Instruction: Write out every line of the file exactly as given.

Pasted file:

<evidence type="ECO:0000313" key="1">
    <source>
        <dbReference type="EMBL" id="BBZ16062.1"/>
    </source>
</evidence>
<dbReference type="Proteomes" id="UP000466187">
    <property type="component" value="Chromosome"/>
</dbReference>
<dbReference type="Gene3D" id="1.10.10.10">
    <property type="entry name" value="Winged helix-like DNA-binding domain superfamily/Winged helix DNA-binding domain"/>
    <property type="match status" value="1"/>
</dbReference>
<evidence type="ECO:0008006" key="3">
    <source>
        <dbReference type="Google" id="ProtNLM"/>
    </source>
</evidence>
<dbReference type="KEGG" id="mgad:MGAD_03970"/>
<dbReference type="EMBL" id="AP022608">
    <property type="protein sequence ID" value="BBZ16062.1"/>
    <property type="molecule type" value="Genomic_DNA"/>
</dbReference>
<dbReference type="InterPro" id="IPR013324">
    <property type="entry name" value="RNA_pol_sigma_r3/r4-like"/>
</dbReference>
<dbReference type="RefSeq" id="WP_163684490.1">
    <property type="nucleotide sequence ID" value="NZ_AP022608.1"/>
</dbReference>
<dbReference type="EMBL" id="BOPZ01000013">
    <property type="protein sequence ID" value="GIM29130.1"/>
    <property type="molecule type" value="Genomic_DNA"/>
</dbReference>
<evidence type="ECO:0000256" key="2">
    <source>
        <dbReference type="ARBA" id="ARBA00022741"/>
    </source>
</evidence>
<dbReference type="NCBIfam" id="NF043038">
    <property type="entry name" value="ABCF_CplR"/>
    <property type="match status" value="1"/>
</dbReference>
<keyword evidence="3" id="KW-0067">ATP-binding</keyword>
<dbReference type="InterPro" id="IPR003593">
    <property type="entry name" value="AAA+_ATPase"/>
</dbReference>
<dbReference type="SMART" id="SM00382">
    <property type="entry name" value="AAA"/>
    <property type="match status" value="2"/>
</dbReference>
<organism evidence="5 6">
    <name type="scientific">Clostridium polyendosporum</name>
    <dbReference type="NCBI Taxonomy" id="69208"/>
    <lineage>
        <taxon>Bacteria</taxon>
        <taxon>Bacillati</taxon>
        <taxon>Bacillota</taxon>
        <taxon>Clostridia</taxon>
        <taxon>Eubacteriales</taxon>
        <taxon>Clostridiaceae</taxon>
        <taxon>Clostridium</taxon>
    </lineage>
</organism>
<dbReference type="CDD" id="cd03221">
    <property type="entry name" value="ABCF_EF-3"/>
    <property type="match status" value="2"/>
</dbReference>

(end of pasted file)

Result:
<evidence type="ECO:0000313" key="1">
    <source>
        <dbReference type="EMBL" id="BBZ16062.1"/>
    </source>
</evidence>
<dbReference type="Proteomes" id="UP000466187">
    <property type="component" value="Chromosome"/>
</dbReference>
<dbReference type="Gene3D" id="1.10.10.10">
    <property type="entry name" value="Winged helix-like DNA-binding domain superfamily/Winged helix DNA-binding domain"/>
    <property type="match status" value="1"/>
</dbReference>
<evidence type="ECO:0008006" key="3">
    <source>
        <dbReference type="Google" id="ProtNLM"/>
    </source>
</evidence>
<dbReference type="KEGG" id="mgad:MGAD_03970"/>
<dbReference type="EMBL" id="AP022608">
    <property type="protein sequence ID" value="BBZ16062.1"/>
    <property type="molecule type" value="Genomic_DNA"/>
</dbReference>
<dbReference type="InterPro" id="IPR013324">
    <property type="entry name" value="RNA_pol_sigma_r3/r4-like"/>
</dbReference>
<dbReference type="RefSeq" id="WP_163684490.1">
    <property type="nucleotide sequence ID" value="NZ_AP022608.1"/>
</dbReference>
<dbReference type="EMBL" id="BOPZ01000013">
    <property type="protein sequence ID" value="GIM29130.1"/>
    <property type="molecule type" value="Genomic_DNA"/>
</dbReference>
<evidence type="ECO:0000256" key="2">
    <source>
        <dbReference type="ARBA" id="ARBA00022741"/>
    </source>
</evidence>
<dbReference type="NCBIfam" id="NF043038">
    <property type="entry name" value="ABCF_CplR"/>
    <property type="match status" value="1"/>
</dbReference>
<keyword evidence="3" id="KW-0067">ATP-binding</keyword>
<dbReference type="InterPro" id="IPR003593">
    <property type="entry name" value="AAA+_ATPase"/>
</dbReference>
<dbReference type="SMART" id="SM00382">
    <property type="entry name" value="AAA"/>
    <property type="match status" value="2"/>
</dbReference>
<organism evidence="5 6">
    <name type="scientific">Clostridium polyendosporum</name>
    <dbReference type="NCBI Taxonomy" id="69208"/>
    <lineage>
        <taxon>Bacteria</taxon>
        <taxon>Bacillati</taxon>
        <taxon>Bacillota</taxon>
        <taxon>Clostridia</taxon>
        <taxon>Eubacteriales</taxon>
        <taxon>Clostridiaceae</taxon>
        <taxon>Clostridium</taxon>
    </lineage>
</organism>
<dbReference type="CDD" id="cd03221">
    <property type="entry name" value="ABCF_EF-3"/>
    <property type="match status" value="2"/>
</dbReference>